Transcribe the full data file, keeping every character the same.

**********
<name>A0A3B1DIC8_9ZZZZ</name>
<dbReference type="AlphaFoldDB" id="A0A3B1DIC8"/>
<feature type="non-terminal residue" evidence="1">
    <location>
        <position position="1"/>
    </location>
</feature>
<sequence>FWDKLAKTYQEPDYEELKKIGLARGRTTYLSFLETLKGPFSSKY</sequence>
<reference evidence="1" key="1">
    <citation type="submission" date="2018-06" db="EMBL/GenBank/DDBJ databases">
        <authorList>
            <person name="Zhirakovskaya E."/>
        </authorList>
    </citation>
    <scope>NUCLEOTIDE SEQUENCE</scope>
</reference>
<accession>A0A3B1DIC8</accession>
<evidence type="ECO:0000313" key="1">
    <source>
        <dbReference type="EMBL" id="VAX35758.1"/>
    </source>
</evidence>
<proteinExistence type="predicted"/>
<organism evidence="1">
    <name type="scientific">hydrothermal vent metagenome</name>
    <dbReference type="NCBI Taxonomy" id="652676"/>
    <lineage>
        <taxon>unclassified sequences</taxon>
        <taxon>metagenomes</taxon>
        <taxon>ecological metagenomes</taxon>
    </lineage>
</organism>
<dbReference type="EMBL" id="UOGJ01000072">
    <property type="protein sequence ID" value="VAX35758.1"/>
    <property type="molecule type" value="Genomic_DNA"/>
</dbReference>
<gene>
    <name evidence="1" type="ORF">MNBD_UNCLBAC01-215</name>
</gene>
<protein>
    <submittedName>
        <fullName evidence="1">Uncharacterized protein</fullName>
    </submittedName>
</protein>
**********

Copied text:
<name>A0A3B1DIC8_9ZZZZ</name>
<dbReference type="AlphaFoldDB" id="A0A3B1DIC8"/>
<feature type="non-terminal residue" evidence="1">
    <location>
        <position position="1"/>
    </location>
</feature>
<sequence>FWDKLAKTYQEPDYEELKKIGLARGRTTYLSFLETLKGPFSSKY</sequence>
<reference evidence="1" key="1">
    <citation type="submission" date="2018-06" db="EMBL/GenBank/DDBJ databases">
        <authorList>
            <person name="Zhirakovskaya E."/>
        </authorList>
    </citation>
    <scope>NUCLEOTIDE SEQUENCE</scope>
</reference>
<accession>A0A3B1DIC8</accession>
<evidence type="ECO:0000313" key="1">
    <source>
        <dbReference type="EMBL" id="VAX35758.1"/>
    </source>
</evidence>
<proteinExistence type="predicted"/>
<organism evidence="1">
    <name type="scientific">hydrothermal vent metagenome</name>
    <dbReference type="NCBI Taxonomy" id="652676"/>
    <lineage>
        <taxon>unclassified sequences</taxon>
        <taxon>metagenomes</taxon>
        <taxon>ecological metagenomes</taxon>
    </lineage>
</organism>
<dbReference type="EMBL" id="UOGJ01000072">
    <property type="protein sequence ID" value="VAX35758.1"/>
    <property type="molecule type" value="Genomic_DNA"/>
</dbReference>
<gene>
    <name evidence="1" type="ORF">MNBD_UNCLBAC01-215</name>
</gene>
<protein>
    <submittedName>
        <fullName evidence="1">Uncharacterized protein</fullName>
    </submittedName>
</protein>